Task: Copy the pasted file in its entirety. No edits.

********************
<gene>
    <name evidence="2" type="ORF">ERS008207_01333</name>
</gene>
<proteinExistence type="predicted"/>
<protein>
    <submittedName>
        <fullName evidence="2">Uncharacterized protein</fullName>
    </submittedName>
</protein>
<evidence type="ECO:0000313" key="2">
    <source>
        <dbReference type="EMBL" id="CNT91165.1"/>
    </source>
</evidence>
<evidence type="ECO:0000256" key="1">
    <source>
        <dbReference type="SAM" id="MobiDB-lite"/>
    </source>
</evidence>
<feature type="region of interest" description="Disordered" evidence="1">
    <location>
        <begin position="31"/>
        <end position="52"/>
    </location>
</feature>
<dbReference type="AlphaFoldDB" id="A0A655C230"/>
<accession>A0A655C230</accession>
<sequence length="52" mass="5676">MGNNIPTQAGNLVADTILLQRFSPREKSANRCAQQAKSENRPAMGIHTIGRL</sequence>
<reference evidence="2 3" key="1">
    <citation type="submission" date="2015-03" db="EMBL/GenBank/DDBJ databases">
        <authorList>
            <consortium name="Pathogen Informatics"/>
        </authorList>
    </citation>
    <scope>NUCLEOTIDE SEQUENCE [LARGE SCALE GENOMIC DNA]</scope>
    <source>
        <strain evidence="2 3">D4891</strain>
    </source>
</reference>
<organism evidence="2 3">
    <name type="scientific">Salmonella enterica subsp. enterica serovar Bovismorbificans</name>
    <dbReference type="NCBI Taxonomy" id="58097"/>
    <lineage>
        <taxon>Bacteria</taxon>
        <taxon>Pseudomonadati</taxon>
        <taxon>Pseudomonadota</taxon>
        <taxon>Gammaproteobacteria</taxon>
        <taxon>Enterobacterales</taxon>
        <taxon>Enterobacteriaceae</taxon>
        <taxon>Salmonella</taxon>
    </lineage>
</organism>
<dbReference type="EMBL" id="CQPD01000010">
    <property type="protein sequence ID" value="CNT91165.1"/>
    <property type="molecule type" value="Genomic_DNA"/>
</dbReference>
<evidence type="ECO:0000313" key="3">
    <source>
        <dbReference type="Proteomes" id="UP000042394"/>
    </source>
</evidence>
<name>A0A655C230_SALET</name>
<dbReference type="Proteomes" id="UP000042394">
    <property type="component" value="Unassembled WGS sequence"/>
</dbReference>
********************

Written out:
<gene>
    <name evidence="2" type="ORF">ERS008207_01333</name>
</gene>
<proteinExistence type="predicted"/>
<protein>
    <submittedName>
        <fullName evidence="2">Uncharacterized protein</fullName>
    </submittedName>
</protein>
<evidence type="ECO:0000313" key="2">
    <source>
        <dbReference type="EMBL" id="CNT91165.1"/>
    </source>
</evidence>
<evidence type="ECO:0000256" key="1">
    <source>
        <dbReference type="SAM" id="MobiDB-lite"/>
    </source>
</evidence>
<feature type="region of interest" description="Disordered" evidence="1">
    <location>
        <begin position="31"/>
        <end position="52"/>
    </location>
</feature>
<dbReference type="AlphaFoldDB" id="A0A655C230"/>
<accession>A0A655C230</accession>
<sequence length="52" mass="5676">MGNNIPTQAGNLVADTILLQRFSPREKSANRCAQQAKSENRPAMGIHTIGRL</sequence>
<reference evidence="2 3" key="1">
    <citation type="submission" date="2015-03" db="EMBL/GenBank/DDBJ databases">
        <authorList>
            <consortium name="Pathogen Informatics"/>
        </authorList>
    </citation>
    <scope>NUCLEOTIDE SEQUENCE [LARGE SCALE GENOMIC DNA]</scope>
    <source>
        <strain evidence="2 3">D4891</strain>
    </source>
</reference>
<organism evidence="2 3">
    <name type="scientific">Salmonella enterica subsp. enterica serovar Bovismorbificans</name>
    <dbReference type="NCBI Taxonomy" id="58097"/>
    <lineage>
        <taxon>Bacteria</taxon>
        <taxon>Pseudomonadati</taxon>
        <taxon>Pseudomonadota</taxon>
        <taxon>Gammaproteobacteria</taxon>
        <taxon>Enterobacterales</taxon>
        <taxon>Enterobacteriaceae</taxon>
        <taxon>Salmonella</taxon>
    </lineage>
</organism>
<dbReference type="EMBL" id="CQPD01000010">
    <property type="protein sequence ID" value="CNT91165.1"/>
    <property type="molecule type" value="Genomic_DNA"/>
</dbReference>
<evidence type="ECO:0000313" key="3">
    <source>
        <dbReference type="Proteomes" id="UP000042394"/>
    </source>
</evidence>
<name>A0A655C230_SALET</name>
<dbReference type="Proteomes" id="UP000042394">
    <property type="component" value="Unassembled WGS sequence"/>
</dbReference>